Petrolheads party

The Festival of Speed is an antidote to puffed-up Formula One

Old drummers don't die, they just gig at stately homes. So I discovered at the Goodwood Festival of Speed, held on 11-13 July at the Earl of March's grand pad in Sussex. The big question around the paddock was not who would finish fastest in the famous hill climb, but who would be the entertainment at the famously splendid gala dinner on Saturday night.

There was a crazy rumour that Pink Floyd had reunited for the occasion, which suggested that the smell of burning rubber had gone to a few heads. It turned out to be not so far off - the Pink Floyd drummer Nick Mason, an avowed petrolhead, had brought along Queen's Roger Taylor and The Who's Kenney Jones to treat us to a percussive spectacular.

The result was a truly bizarre sight. The 1,200 invited guests are generally at the "venerable" end of the spectrum - racing drivers of a certain age such as Sir Stirling Moss, aristocratic motoring enthusiasts and, of course, their elegant, silver-haired wives. It was dark, so it was difficult to gauge their reaction when Mason's dancing girls tore off their leathers to reveal a red bra-and-hot-pants combo, nor could I tell whether they appreciated the pole dancing. What with the accompanying fireworks and jets of flame, I did worry that there were some pacemakers working very hard.

Happily, K T Tunstall was also in the house to calm things down, and some decorous bopping ensued on the dance floor. She even apologised for wearing a dirty T-shirt, having travelled straight from a muddy field at T in the Park in Kinross. It struck me how inverted the correlation between sport and pop music is. Footballers may think they're the new rock gods, but steal any sportsman's iPod and you'll be listening to Elton John, Dire Straits and Girls Aloud until your eardrums burst. David Beckham married a Spice Girl. I rest my case.

The same, of course, is true of the sports-loving musicians. Mick Jagger may sing about being a street fighting man but I've never seen him at Cage Rage. Probably because he's too busy applauding politely from the hospitality boxes at the Lord's Test, where he has never yet given the MCC stewards any cause for concern. This year, the punkster Gwen Stefani let her fellow anarchists down badly, not only by turning up (and behaving impeccably) at Wimbledon, but by revealing herself to be a Roger Federer fan. Federer? The man wears cardigans, Gwen! At least find someone who throws a racquet in anger occasionally.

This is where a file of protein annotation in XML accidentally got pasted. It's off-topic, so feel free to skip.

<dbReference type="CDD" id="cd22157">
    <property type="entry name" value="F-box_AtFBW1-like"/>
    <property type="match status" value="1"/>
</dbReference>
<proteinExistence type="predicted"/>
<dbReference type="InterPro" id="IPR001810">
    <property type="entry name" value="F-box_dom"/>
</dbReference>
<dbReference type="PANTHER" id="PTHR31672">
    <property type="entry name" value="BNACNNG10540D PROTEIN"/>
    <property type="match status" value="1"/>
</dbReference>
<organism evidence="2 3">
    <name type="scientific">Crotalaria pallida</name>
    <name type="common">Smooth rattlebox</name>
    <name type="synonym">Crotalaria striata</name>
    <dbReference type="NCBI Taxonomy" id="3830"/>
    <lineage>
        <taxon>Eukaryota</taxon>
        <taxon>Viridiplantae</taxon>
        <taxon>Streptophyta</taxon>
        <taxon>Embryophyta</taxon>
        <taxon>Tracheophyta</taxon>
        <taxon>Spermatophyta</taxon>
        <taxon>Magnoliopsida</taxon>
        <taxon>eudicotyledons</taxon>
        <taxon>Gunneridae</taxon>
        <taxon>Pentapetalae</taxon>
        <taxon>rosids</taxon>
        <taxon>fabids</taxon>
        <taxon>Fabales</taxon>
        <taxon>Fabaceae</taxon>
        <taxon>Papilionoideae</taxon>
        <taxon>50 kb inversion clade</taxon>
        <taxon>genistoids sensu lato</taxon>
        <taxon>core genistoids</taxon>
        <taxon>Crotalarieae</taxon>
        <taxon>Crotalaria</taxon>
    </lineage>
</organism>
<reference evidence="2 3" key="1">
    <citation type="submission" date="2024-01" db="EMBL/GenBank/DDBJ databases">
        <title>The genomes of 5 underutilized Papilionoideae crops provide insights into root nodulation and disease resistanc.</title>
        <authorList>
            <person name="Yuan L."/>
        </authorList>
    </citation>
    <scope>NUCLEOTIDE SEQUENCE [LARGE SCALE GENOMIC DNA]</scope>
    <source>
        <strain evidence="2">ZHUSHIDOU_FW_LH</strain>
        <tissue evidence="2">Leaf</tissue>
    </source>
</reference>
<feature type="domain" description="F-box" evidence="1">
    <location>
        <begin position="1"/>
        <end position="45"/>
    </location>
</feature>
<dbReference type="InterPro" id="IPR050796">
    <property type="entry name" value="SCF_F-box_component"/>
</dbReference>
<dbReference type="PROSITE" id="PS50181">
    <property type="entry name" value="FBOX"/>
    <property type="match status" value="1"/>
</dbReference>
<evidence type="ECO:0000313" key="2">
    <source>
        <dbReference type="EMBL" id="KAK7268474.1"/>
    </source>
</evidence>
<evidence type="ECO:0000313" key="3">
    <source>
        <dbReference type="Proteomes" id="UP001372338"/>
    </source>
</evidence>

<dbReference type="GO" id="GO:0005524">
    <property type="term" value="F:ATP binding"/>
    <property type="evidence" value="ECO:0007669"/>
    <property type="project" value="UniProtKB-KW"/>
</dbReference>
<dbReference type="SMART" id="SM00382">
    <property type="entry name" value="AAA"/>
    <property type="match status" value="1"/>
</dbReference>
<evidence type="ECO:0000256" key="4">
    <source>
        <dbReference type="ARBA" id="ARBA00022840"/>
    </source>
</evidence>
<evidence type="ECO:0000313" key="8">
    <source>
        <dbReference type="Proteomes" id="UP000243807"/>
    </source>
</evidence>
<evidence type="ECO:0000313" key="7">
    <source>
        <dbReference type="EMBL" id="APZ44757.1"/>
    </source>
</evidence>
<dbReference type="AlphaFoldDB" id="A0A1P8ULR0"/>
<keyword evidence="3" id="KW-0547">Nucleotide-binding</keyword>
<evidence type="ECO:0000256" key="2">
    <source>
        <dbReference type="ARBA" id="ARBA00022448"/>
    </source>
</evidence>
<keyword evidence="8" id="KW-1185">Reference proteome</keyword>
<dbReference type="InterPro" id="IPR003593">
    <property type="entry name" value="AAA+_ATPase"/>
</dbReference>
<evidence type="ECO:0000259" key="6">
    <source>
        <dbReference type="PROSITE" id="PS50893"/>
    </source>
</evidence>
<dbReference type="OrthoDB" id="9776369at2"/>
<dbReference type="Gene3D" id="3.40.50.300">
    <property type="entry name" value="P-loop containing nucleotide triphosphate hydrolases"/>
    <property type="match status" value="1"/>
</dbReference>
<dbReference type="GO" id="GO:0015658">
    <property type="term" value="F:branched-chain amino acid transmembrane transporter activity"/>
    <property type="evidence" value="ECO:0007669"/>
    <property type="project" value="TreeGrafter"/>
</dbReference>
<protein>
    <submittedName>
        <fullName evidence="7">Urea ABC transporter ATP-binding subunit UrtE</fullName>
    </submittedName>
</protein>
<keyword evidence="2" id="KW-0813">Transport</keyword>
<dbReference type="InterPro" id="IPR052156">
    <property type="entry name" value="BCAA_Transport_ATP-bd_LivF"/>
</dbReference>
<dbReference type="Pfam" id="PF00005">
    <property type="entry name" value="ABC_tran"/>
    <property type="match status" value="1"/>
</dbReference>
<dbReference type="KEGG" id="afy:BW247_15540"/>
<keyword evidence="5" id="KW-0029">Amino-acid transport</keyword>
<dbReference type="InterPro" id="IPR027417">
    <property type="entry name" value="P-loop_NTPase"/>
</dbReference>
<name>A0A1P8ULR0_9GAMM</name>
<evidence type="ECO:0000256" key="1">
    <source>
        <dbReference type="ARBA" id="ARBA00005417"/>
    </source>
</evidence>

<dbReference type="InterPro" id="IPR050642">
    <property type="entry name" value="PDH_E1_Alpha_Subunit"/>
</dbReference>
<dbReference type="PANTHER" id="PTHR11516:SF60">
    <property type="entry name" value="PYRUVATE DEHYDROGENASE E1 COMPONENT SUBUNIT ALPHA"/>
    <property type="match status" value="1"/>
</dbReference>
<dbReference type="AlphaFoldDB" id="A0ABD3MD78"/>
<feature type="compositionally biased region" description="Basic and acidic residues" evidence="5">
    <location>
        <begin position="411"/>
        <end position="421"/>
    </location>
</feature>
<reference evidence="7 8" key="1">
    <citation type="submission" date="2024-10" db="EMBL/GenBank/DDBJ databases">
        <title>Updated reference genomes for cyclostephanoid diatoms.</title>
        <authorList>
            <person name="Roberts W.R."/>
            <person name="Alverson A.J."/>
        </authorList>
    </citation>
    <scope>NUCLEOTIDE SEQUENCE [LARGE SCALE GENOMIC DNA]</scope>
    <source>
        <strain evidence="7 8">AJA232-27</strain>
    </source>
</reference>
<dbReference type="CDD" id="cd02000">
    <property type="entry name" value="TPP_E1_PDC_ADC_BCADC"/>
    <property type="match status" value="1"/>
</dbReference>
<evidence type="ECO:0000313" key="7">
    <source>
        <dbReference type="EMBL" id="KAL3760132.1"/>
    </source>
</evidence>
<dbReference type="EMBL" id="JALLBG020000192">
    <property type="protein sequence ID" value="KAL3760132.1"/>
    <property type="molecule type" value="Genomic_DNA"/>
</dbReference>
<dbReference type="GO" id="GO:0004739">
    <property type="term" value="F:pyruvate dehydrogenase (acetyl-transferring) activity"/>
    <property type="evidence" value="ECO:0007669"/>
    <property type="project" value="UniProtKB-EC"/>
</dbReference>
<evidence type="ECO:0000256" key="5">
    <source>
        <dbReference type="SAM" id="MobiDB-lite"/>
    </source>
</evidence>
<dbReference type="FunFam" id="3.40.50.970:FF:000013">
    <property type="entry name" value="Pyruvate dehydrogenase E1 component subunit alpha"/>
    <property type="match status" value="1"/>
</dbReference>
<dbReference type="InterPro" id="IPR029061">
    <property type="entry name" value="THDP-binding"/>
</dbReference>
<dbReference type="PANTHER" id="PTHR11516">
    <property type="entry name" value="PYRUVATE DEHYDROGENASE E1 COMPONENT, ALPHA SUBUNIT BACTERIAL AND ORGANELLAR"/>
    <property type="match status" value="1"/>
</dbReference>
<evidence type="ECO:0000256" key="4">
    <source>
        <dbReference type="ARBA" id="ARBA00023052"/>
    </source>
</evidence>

Anyway, Goodwood. The Festival of Speed may be hosted by a man with both a title and a large estate, but it remains a great antidote to the self-importance and exclusivity of Formula One. The drivers - from Lewis Hamilton through Damon Hill to Derek Bell - mingle freely with the public in the open-access paddock; priceless motors are left out for anyone, children included, to peer into. Even the visiting celebs muck in: I saw Jay Kay sweating over a barbecue next to his very modest camper van, his Bentley parked alongside with a handwritten "For Sale" sign in the window (asking price £89,000).

It's a reminder that motorsport is usually a hobby and a passion, not a business or career. Cholmondeley Castle in Cheshire has been inspired to host its own "Pageant of Power" event this August. When sport's carbon footprint is under scrutiny, motor racing needs to generate as much goodwill as possible.

Emma John is deputy editor of Observer Sport Monthly

Emma John is a sports journalist and deputy editor of Observer Sport Monthly magazine. She writes on the arts for The Guardian and is a former Time Out theatre critic.

This article first appeared in the 21 July 2008 issue of the New Statesman, Tyranny and tourism